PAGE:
Not sure if an email or message is legit? 

Here are some ways to check. 

  • When contacted by an unsolicited third party, it's better to be over-cautious. Contact the organisation directly using a phone number from their website (not the email or message) before you reply
  • Hover your mouse over a link to see the destination URL (web address), before clicking it. On a smartphone you can press and hold a link to inspect it. Carefully read these URLs, as they’re often created to look similar to legitimate addresses
  • Be suspicious of any correspondence received from overseas, especially if you're being asked to forward money or you're told you've won a prize
  • Never open an attachment you weren’t expecting, especially when it’s attached to a suspicious message

Keeping our customers safe

We offer an extra level of security with NetCode, a free service available to all NetBank customers. It's important to:

  • Ensure you're registered for NetCode 
  • Read all NetCode messages carefully. Only enter a NetCode if you'd like to authorise the activity outlined in the message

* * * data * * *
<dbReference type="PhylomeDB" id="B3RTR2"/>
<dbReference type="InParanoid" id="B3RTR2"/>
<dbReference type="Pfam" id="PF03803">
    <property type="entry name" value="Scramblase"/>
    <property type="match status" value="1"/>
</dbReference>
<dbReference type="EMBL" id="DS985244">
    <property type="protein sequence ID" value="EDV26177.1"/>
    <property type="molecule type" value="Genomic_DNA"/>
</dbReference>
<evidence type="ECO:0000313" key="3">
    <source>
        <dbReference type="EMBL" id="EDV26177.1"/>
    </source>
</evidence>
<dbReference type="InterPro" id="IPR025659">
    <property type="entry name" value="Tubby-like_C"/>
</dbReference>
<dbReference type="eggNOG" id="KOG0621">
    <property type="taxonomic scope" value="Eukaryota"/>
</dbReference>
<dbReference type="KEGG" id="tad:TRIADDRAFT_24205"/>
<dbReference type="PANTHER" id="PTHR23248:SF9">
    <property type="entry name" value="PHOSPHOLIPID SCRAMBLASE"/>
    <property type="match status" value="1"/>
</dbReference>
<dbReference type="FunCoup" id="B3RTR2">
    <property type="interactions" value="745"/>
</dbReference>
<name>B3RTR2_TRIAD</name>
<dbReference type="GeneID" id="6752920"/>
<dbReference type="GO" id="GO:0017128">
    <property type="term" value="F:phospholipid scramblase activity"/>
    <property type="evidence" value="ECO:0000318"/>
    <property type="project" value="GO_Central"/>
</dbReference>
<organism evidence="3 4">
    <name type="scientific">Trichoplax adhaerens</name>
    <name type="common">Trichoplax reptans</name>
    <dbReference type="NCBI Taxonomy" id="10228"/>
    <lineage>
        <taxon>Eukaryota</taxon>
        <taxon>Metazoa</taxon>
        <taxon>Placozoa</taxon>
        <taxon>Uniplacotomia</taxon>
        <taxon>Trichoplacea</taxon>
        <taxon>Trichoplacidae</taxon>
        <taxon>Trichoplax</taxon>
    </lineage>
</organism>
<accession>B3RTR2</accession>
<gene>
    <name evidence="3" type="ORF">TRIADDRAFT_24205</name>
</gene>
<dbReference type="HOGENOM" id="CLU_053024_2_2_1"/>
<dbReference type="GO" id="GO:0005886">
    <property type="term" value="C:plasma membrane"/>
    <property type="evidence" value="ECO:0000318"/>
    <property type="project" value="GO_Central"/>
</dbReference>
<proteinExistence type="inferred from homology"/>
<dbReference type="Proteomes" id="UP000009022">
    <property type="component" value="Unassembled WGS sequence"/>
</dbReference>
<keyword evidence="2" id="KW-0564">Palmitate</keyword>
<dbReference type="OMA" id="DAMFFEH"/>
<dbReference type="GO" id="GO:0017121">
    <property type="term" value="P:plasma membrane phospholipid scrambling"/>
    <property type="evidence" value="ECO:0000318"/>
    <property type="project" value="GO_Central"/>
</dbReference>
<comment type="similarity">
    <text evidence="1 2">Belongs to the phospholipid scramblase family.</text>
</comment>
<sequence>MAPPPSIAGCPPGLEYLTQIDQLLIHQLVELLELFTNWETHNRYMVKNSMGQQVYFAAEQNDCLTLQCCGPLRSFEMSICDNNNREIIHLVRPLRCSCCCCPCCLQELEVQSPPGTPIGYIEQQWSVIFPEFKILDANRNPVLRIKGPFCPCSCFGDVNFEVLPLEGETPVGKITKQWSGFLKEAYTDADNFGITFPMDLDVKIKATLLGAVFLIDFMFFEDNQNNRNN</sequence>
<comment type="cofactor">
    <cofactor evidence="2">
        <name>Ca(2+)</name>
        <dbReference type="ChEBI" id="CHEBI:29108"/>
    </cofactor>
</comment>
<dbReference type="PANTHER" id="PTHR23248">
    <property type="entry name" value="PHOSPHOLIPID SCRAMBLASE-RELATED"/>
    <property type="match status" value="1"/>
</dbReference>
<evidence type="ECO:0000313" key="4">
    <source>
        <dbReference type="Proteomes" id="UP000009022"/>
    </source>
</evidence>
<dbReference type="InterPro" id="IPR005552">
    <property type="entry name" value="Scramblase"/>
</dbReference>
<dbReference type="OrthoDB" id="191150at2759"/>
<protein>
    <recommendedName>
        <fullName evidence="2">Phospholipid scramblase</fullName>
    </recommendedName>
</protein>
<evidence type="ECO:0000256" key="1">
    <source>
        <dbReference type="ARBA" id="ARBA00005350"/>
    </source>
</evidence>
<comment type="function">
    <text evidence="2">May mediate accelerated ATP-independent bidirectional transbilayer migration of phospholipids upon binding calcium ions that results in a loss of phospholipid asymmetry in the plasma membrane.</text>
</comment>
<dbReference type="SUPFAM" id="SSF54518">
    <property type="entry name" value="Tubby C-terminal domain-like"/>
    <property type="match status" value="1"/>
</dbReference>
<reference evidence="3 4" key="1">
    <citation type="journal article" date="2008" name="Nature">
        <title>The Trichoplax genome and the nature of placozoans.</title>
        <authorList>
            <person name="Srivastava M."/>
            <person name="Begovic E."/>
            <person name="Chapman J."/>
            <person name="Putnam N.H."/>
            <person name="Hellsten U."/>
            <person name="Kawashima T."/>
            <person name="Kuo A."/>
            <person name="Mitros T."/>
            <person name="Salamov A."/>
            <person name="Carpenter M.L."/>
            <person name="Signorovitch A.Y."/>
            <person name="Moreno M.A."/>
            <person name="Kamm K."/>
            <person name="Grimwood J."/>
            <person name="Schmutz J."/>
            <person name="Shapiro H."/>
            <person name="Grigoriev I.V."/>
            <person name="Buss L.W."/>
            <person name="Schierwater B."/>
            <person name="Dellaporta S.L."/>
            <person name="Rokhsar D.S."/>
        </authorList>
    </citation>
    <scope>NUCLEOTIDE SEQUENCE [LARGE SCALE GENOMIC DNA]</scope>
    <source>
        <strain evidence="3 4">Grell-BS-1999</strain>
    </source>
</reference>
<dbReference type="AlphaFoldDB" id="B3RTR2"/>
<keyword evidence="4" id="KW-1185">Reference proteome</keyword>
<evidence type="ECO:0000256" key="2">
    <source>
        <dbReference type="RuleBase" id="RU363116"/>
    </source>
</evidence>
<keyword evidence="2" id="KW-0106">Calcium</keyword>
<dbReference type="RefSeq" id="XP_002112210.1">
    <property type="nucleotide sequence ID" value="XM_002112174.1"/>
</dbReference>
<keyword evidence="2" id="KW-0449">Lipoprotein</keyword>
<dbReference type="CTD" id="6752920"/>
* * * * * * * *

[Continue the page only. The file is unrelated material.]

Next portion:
• Never provide anyone a NetCode

We work closely with law enforcement and other authorities to shut down fake or malicious websites as quickly as possible. We also support the Australasian Consumer Fraud Taskforce in the promotion of ScamWatch, a website dedicated to the prevention of scams. 

Find out more about protecting your online security at Stay Smart Online

Important information

As the advice on this website has been prepared without considering your objectives, financial situation or needs, you should, before acting on the advice, consider its appropriateness to your circumstances. View our Financial Services Guide. Terms and Conditions for these products and services are available online or from any branch of the Commonwealth Bank. The Terms and Conditions should be considered before making any decision about these products.